With bonfire night upon us, it is the time of the year that the sky is illuminated by a variety of beautiful colours – sure to make both young and old ooh and ahh!
Staying safe this firework season is incredibly important – individuals, whether they are children or adults, should be dressed appropriately for the weather and stay a safe distance away from both the bonfire and fireworks. Bonfires can emit hazardous chemicals into the atmosphere and it is important that you do not breathe in too much of the smoke.
Also, ear protection should be considered before attending any event. Fireworks are typically registered at 140dB, however the ear in early years can only cope with 80dB – anything over that can have severe detrimental effect on the developing ear and overall hearing.
But did you know about these fireworks facts?
China is the world’s largest manufacturer of fireworks and they also export the most around the world. Nearly 90% of all fireworks originate from China! I’m sure in China, they know how to put on a great display!
In England, the first recorded and documented use of fireworks was way back in 1486 for King Henry VII’s wedding.
If you, or someone else, dreams of fireworks, it is said to mean that you like to be centre of attention and have been known to show off to others!
Rockets have been clocked at going at speeds of up to 150mph! And the shell can reach up to a whopping 200 metres!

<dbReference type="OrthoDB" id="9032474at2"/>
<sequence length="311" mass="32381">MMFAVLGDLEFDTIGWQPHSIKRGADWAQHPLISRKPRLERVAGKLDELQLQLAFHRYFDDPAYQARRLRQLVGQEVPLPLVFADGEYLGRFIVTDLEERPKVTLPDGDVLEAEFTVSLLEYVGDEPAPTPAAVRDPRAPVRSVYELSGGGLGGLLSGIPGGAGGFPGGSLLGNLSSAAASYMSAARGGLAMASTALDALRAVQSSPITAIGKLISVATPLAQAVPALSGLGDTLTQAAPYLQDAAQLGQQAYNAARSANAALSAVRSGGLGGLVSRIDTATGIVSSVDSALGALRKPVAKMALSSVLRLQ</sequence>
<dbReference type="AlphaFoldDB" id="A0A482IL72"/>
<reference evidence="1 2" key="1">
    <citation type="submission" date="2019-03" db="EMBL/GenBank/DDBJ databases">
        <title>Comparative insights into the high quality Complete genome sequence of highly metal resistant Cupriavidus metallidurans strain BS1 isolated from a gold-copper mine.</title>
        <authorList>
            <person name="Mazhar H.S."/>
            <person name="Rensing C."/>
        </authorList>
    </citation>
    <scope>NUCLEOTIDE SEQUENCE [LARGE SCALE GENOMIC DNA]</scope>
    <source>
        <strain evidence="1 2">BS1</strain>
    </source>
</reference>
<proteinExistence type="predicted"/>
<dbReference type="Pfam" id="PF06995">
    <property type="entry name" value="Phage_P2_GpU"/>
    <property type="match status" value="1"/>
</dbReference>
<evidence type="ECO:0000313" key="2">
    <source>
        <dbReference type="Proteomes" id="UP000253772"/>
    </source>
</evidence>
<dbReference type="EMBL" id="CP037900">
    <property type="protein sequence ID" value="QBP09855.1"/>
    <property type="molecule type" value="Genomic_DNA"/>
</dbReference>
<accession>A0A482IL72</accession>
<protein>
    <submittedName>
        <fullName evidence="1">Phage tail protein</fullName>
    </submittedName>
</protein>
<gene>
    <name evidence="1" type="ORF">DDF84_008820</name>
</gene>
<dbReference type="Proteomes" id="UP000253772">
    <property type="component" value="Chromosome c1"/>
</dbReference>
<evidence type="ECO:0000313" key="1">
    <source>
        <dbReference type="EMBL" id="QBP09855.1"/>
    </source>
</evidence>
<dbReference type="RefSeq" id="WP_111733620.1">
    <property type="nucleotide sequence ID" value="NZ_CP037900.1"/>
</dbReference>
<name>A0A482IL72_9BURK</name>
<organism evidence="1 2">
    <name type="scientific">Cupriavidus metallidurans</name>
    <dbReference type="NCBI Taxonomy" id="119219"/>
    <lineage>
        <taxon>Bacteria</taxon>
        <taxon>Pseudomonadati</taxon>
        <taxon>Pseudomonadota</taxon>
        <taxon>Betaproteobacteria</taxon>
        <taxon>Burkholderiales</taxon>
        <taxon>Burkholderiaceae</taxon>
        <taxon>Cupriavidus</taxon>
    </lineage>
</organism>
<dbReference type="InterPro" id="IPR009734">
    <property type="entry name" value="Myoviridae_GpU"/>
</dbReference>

The worlds largest rocket weighed in at a staggering 13kg and was produced as well as launched in Portugal in 2010.
Back in 1996, to mark the New Year’s celebrations in Hong Kong, a string of firecrackers were lit that lasted for a truly staggering 22 hours!
The hardest colour to create for a firework is blue.
Queen Elizabeth loved fireworks. And she loved them so much, that she even created a special honorary title, ‘Fire Master of England’ for the person who created the best fireworks! What a title to have!
And on a serious note…
Fireworks are not fun for cats and dogs – please make sure that your pets are safely kept inside when the fireworks are going off and if you are going out to watch a display, leave the television or some music playing on low to help mask the noise for your furry friends.
And half of all firework related injuries happen to children under the age of 16 – so stay safe this fireworks and bonfire night and enjoy the seasonal fun!
Image credit: https://www.flickr.com/groups/1139134@N20/pool/page2/